Where is Aaron Rodgers when you need him?
So the Rockies have lost 12 of their last 16. So the Rockies have slid from first to third in the NL West in a matter of just 24 days. So the Local 9 went from a two-and-a-half game division lead to looking up at the Dodgers – with eight games sitting mysteriously between the them.
If you believe these slumping Rockies of late are the real Rockies…
If you believed that the Rockies that had previously (before last week, that is) slapped the Giants around to the tune of a 10-1 record were the real Rockies…
If you believed that the Rockies that went 5-2 against the Cubs, including a near-sweep at Wrigley were the real Rockies…
If you believed that the Rockies, a team that had benefited from four pitchers whose average age is 22 years and 9 months and combined for 29 wins and only 14 losses, were the real Rockies…
Or that Carlos Gonzalez can’t hit. Or that Jon Gray won’t make a huge difference. Or that Bud Black possessed a magic formula but has suddenly lost it…
Then you don’t know baseball.
It’s like Bud Black says.
This. Is. Baseball.
In the universe of sports, baseball and its 162-game season reveals one thing: The truth.
The Rockies who were on fire through May and early June? That probably wasn’t the truth. The Rockies who have been dreadful of late? Probably not the truth either. Mix those two extremes, and everything in between, and you’ve got what you’ve got – a team with a record of 50-38, a team with an excellent closer and a better than “normal” starting rotation, a team that has a 1-through-8 lineup most pitchers don’t want to face.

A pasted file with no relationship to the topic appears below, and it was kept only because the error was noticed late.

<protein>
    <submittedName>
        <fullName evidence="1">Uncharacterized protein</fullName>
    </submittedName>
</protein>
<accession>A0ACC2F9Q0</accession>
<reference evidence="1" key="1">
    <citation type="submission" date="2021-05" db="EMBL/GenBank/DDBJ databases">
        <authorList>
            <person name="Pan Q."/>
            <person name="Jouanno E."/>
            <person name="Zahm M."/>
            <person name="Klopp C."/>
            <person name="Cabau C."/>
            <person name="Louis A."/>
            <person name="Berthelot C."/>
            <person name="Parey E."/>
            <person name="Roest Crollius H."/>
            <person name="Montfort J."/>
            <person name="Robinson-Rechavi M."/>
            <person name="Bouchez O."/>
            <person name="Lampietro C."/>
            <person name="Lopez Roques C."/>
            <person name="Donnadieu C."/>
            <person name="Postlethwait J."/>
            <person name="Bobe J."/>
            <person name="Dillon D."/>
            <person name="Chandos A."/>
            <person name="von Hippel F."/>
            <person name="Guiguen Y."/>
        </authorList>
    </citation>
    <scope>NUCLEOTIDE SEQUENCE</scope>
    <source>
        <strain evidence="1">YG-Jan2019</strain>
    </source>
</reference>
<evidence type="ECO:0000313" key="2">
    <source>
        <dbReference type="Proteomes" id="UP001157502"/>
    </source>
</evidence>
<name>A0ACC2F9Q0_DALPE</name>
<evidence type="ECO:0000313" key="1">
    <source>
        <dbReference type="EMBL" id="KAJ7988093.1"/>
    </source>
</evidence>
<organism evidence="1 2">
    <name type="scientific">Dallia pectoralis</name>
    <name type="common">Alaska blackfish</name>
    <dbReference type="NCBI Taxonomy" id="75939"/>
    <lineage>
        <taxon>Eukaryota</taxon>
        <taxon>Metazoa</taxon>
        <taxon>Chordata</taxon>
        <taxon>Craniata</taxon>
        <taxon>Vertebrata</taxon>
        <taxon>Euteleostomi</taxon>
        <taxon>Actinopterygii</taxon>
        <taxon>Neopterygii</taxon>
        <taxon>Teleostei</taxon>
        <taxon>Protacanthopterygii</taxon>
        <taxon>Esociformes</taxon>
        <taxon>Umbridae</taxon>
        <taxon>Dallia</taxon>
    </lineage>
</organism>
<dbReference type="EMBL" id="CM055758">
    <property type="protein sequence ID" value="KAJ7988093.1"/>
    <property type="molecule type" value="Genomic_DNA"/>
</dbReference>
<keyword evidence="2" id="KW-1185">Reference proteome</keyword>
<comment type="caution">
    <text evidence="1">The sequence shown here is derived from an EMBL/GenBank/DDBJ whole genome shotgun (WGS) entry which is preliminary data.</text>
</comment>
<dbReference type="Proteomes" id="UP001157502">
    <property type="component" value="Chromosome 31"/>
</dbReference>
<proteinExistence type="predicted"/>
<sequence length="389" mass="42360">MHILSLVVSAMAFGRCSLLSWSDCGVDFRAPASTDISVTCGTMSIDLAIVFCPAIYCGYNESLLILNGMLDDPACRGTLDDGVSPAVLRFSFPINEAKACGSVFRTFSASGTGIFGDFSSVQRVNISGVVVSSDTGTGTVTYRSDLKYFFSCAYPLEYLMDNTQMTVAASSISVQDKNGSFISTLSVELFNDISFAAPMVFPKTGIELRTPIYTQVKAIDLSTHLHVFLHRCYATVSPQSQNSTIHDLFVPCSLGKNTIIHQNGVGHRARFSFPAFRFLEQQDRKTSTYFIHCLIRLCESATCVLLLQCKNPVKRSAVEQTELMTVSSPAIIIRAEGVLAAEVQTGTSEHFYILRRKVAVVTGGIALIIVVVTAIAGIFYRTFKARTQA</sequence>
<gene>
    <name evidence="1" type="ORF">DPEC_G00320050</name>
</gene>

A team that’s pretty damn good and – barring a slide that’s more like the last two weeks – headed to the playoffs. This is a good team; believe that.
Yes, they haven’t played well. They’ve had 40 strikeouts in their last four games. That’s not good, not by any measure.
But again, it’s baseball. The same team that sweeps the Giants with the help of a walkoff, “for-the-cycle” home run, is the same team that loses to the Giants in 14 innings, largely because a catchable fly ball was hit directly into a flock of seagulls (not the band) and lost by outfielder Ian Desmond. It all comes out in the wash.
The Rockies have been terrible over the last three weeks; you’ll get no argument here. But you can’t push the panic button. You can’t discount what they did earlier in the season. After 88 games, we have a large enough sample size to see what this team, or any other, is capable of. Both good and bad.
I’ll except the argument that starting pitchers and relief pitchers can experience fatigue, especially in Colorado. But if one looks closely, that really hasn’t been the biggest problem of late. The issue, really and truly, has been the hitting. Even in games that began with a solid starting pitching performance, the run support hasn’t been there. In the Rockies’ last 11 losses, they’ve only mustered 29 runs – that’s a very poor 2.6 runs per game.
Does anyone believe this lineup can’t do better than that?
Of course they can. The pitching of late hasn’t been as great as it was early in the season, but the it shouldn’t have to be. And it will get better – just look at who’s hitting.
Are the Rockies as good as what we once thought they were? Of course not.
But are they as bad as we’ve seen lately? Not even close.
Had anyone offered a deal to anyone tied to the Rockies – from Dick Monfort all the way down to Joe Schmo Fan – that the Rockies could enter the All-Star break with 50 (maybe 51? Maybe 53?) wins, everyone would have taken that deal.
So here we are, Colorado, sitting pretty with a record that would have made us grin from ear to ear on April 1.
Losing 12 of the last 16 isn’t fun, but it’s kind of like the cops eventually breaking up the party on the first weekend back at college – there’s a lot more fun to be had.
Relax, Rockies fans (and players, for that matter). It’s a long season, and this is a good team.
A playoff team.